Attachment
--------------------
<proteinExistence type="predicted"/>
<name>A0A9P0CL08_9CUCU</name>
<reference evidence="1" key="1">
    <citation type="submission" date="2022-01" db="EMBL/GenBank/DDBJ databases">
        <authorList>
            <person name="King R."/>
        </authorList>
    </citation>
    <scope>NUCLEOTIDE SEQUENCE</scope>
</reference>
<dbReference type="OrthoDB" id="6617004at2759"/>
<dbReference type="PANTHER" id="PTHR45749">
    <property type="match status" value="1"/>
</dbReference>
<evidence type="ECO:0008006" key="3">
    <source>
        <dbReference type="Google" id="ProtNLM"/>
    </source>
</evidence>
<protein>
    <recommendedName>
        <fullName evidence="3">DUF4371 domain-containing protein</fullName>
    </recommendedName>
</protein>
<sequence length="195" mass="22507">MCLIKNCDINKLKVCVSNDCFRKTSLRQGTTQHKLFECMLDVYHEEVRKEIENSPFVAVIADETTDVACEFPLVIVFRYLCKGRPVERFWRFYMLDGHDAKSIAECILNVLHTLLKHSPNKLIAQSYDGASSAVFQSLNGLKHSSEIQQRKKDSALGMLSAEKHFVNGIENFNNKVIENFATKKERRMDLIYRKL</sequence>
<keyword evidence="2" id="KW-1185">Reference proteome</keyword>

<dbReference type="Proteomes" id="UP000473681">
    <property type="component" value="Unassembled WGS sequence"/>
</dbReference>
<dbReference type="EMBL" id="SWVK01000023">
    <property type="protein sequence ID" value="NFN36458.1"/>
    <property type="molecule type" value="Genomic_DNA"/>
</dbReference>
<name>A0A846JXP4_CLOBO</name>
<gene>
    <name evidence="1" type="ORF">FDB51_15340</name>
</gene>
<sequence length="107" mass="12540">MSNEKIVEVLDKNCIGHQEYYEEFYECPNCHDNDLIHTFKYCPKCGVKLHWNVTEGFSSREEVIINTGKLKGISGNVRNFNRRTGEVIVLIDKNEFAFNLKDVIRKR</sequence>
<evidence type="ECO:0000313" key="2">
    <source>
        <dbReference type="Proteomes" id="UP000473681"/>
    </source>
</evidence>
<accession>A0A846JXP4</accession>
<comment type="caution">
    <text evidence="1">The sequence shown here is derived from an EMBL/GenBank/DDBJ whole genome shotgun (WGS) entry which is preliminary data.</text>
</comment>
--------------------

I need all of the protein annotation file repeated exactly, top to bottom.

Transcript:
<proteinExistence type="predicted"/>
<name>A0A9P0CL08_9CUCU</name>
<reference evidence="1" key="1">
    <citation type="submission" date="2022-01" db="EMBL/GenBank/DDBJ databases">
        <authorList>
            <person name="King R."/>
        </authorList>
    </citation>
    <scope>NUCLEOTIDE SEQUENCE</scope>
</reference>
<dbReference type="OrthoDB" id="6617004at2759"/>
<dbReference type="PANTHER" id="PTHR45749">
    <property type="match status" value="1"/>
</dbReference>
<evidence type="ECO:0008006" key="3">
    <source>
        <dbReference type="Google" id="ProtNLM"/>
    </source>
</evidence>
<protein>
    <recommendedName>
        <fullName evidence="3">DUF4371 domain-containing protein</fullName>
    </recommendedName>
</protein>
<sequence length="195" mass="22507">MCLIKNCDINKLKVCVSNDCFRKTSLRQGTTQHKLFECMLDVYHEEVRKEIENSPFVAVIADETTDVACEFPLVIVFRYLCKGRPVERFWRFYMLDGHDAKSIAECILNVLHTLLKHSPNKLIAQSYDGASSAVFQSLNGLKHSSEIQQRKKDSALGMLSAEKHFVNGIENFNNKVIENFATKKERRMDLIYRKL</sequence>
<keyword evidence="2" id="KW-1185">Reference proteome</keyword>

<dbReference type="Proteomes" id="UP000473681">
    <property type="component" value="Unassembled WGS sequence"/>
</dbReference>
<dbReference type="EMBL" id="SWVK01000023">
    <property type="protein sequence ID" value="NFN36458.1"/>
    <property type="molecule type" value="Genomic_DNA"/>
</dbReference>
<name>A0A846JXP4_CLOBO</name>
<gene>
    <name evidence="1" type="ORF">FDB51_15340</name>
</gene>
<sequence length="107" mass="12540">MSNEKIVEVLDKNCIGHQEYYEEFYECPNCHDNDLIHTFKYCPKCGVKLHWNVTEGFSSREEVIINTGKLKGISGNVRNFNRRTGEVIVLIDKNEFAFNLKDVIRKR</sequence>
<evidence type="ECO:0000313" key="2">
    <source>
        <dbReference type="Proteomes" id="UP000473681"/>
    </source>
</evidence>
<accession>A0A846JXP4</accession>
<comment type="caution">
    <text evidence="1">The sequence shown here is derived from an EMBL/GenBank/DDBJ whole genome shotgun (WGS) entry which is preliminary data.</text>
</comment>